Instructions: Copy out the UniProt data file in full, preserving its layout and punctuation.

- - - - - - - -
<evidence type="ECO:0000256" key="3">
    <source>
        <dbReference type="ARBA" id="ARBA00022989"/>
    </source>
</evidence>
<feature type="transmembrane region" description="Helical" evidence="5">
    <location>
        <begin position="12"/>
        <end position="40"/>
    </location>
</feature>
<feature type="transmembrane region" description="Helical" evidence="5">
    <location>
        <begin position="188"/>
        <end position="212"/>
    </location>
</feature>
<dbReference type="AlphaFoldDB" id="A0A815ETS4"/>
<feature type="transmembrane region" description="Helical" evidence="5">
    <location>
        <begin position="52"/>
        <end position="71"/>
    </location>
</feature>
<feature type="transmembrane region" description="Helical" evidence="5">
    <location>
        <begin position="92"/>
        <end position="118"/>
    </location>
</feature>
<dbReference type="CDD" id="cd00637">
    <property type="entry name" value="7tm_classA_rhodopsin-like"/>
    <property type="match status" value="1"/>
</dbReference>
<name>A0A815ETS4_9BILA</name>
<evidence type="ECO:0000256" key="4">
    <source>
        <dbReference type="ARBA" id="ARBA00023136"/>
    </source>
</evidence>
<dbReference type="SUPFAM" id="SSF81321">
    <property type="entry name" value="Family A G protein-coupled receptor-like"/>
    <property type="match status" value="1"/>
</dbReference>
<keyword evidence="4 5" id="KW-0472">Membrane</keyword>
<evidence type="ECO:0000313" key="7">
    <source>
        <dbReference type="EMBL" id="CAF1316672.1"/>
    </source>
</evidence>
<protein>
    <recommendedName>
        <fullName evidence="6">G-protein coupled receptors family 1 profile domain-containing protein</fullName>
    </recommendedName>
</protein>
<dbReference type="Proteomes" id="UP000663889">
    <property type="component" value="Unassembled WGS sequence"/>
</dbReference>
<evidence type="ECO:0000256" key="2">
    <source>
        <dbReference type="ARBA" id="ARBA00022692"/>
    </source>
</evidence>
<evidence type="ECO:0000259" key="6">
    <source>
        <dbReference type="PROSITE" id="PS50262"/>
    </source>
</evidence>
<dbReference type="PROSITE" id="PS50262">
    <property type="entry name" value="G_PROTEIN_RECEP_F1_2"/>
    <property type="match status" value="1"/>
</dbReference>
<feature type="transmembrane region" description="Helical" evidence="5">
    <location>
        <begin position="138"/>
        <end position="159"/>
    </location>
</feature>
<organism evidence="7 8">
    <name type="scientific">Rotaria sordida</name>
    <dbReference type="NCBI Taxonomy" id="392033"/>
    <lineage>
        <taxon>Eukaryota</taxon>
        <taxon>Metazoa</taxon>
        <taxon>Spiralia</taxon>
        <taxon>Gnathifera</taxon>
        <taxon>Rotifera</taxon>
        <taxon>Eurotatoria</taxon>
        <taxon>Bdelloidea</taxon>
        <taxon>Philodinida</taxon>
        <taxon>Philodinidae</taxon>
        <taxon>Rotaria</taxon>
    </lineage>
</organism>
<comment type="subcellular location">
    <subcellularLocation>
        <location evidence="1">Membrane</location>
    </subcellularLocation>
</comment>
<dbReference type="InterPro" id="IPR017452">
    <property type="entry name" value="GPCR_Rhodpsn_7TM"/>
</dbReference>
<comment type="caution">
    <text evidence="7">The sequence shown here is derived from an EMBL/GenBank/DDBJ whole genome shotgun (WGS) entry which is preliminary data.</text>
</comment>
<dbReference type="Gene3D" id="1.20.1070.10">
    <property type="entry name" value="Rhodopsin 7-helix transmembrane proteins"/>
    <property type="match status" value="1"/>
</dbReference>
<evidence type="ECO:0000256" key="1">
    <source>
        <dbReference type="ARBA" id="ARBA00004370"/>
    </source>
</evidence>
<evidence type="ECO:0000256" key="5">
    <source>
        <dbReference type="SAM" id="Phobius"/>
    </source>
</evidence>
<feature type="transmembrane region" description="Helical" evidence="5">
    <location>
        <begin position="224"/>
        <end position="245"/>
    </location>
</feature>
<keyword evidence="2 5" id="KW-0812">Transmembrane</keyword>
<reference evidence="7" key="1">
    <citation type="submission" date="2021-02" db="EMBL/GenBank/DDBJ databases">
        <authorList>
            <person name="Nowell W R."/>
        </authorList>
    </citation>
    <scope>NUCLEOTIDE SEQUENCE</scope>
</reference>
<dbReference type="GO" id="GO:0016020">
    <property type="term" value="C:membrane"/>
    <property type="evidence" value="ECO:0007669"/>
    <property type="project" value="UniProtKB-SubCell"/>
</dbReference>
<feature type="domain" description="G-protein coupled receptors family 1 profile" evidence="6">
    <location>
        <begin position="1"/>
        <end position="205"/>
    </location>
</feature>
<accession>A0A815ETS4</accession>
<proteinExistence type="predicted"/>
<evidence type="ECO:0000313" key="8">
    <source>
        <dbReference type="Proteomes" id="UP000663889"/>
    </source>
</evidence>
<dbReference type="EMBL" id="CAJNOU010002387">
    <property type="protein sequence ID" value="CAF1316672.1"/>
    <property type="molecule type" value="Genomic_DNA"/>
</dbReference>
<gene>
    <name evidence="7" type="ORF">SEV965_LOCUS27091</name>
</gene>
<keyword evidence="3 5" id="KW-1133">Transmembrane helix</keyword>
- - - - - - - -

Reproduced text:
<evidence type="ECO:0000256" key="3">
    <source>
        <dbReference type="ARBA" id="ARBA00022989"/>
    </source>
</evidence>
<feature type="transmembrane region" description="Helical" evidence="5">
    <location>
        <begin position="12"/>
        <end position="40"/>
    </location>
</feature>
<feature type="transmembrane region" description="Helical" evidence="5">
    <location>
        <begin position="188"/>
        <end position="212"/>
    </location>
</feature>
<dbReference type="AlphaFoldDB" id="A0A815ETS4"/>
<feature type="transmembrane region" description="Helical" evidence="5">
    <location>
        <begin position="52"/>
        <end position="71"/>
    </location>
</feature>
<feature type="transmembrane region" description="Helical" evidence="5">
    <location>
        <begin position="92"/>
        <end position="118"/>
    </location>
</feature>
<dbReference type="CDD" id="cd00637">
    <property type="entry name" value="7tm_classA_rhodopsin-like"/>
    <property type="match status" value="1"/>
</dbReference>
<name>A0A815ETS4_9BILA</name>
<evidence type="ECO:0000256" key="4">
    <source>
        <dbReference type="ARBA" id="ARBA00023136"/>
    </source>
</evidence>
<dbReference type="SUPFAM" id="SSF81321">
    <property type="entry name" value="Family A G protein-coupled receptor-like"/>
    <property type="match status" value="1"/>
</dbReference>
<keyword evidence="4 5" id="KW-0472">Membrane</keyword>
<evidence type="ECO:0000313" key="7">
    <source>
        <dbReference type="EMBL" id="CAF1316672.1"/>
    </source>
</evidence>
<protein>
    <recommendedName>
        <fullName evidence="6">G-protein coupled receptors family 1 profile domain-containing protein</fullName>
    </recommendedName>
</protein>
<dbReference type="Proteomes" id="UP000663889">
    <property type="component" value="Unassembled WGS sequence"/>
</dbReference>
<evidence type="ECO:0000256" key="2">
    <source>
        <dbReference type="ARBA" id="ARBA00022692"/>
    </source>
</evidence>
<evidence type="ECO:0000259" key="6">
    <source>
        <dbReference type="PROSITE" id="PS50262"/>
    </source>
</evidence>
<dbReference type="PROSITE" id="PS50262">
    <property type="entry name" value="G_PROTEIN_RECEP_F1_2"/>
    <property type="match status" value="1"/>
</dbReference>
<feature type="transmembrane region" description="Helical" evidence="5">
    <location>
        <begin position="138"/>
        <end position="159"/>
    </location>
</feature>
<organism evidence="7 8">
    <name type="scientific">Rotaria sordida</name>
    <dbReference type="NCBI Taxonomy" id="392033"/>
    <lineage>
        <taxon>Eukaryota</taxon>
        <taxon>Metazoa</taxon>
        <taxon>Spiralia</taxon>
        <taxon>Gnathifera</taxon>
        <taxon>Rotifera</taxon>
        <taxon>Eurotatoria</taxon>
        <taxon>Bdelloidea</taxon>
        <taxon>Philodinida</taxon>
        <taxon>Philodinidae</taxon>
        <taxon>Rotaria</taxon>
    </lineage>
</organism>
<comment type="subcellular location">
    <subcellularLocation>
        <location evidence="1">Membrane</location>
    </subcellularLocation>
</comment>
<dbReference type="InterPro" id="IPR017452">
    <property type="entry name" value="GPCR_Rhodpsn_7TM"/>
</dbReference>
<comment type="caution">
    <text evidence="7">The sequence shown here is derived from an EMBL/GenBank/DDBJ whole genome shotgun (WGS) entry which is preliminary data.</text>
</comment>
<dbReference type="Gene3D" id="1.20.1070.10">
    <property type="entry name" value="Rhodopsin 7-helix transmembrane proteins"/>
    <property type="match status" value="1"/>
</dbReference>
<evidence type="ECO:0000256" key="1">
    <source>
        <dbReference type="ARBA" id="ARBA00004370"/>
    </source>
</evidence>
<evidence type="ECO:0000256" key="5">
    <source>
        <dbReference type="SAM" id="Phobius"/>
    </source>
</evidence>
<feature type="transmembrane region" description="Helical" evidence="5">
    <location>
        <begin position="224"/>
        <end position="245"/>
    </location>
</feature>
<keyword evidence="2 5" id="KW-0812">Transmembrane</keyword>
<reference evidence="7" key="1">
    <citation type="submission" date="2021-02" db="EMBL/GenBank/DDBJ databases">
        <authorList>
            <person name="Nowell W R."/>
        </authorList>
    </citation>
    <scope>NUCLEOTIDE SEQUENCE</scope>
</reference>
<dbReference type="GO" id="GO:0016020">
    <property type="term" value="C:membrane"/>
    <property type="evidence" value="ECO:0007669"/>
    <property type="project" value="UniProtKB-SubCell"/>
</dbReference>
<feature type="domain" description="G-protein coupled receptors family 1 profile" evidence="6">
    <location>
        <begin position="1"/>
        <end position="205"/>
    </location>
</feature>
<accession>A0A815ETS4</accession>
<proteinExistence type="predicted"/>
<evidence type="ECO:0000313" key="8">
    <source>
        <dbReference type="Proteomes" id="UP000663889"/>
    </source>
</evidence>
<dbReference type="EMBL" id="CAJNOU010002387">
    <property type="protein sequence ID" value="CAF1316672.1"/>
    <property type="molecule type" value="Genomic_DNA"/>
</dbReference>
<gene>
    <name evidence="7" type="ORF">SEV965_LOCUS27091</name>
</gene>
<keyword evidence="3 5" id="KW-1133">Transmembrane helix</keyword>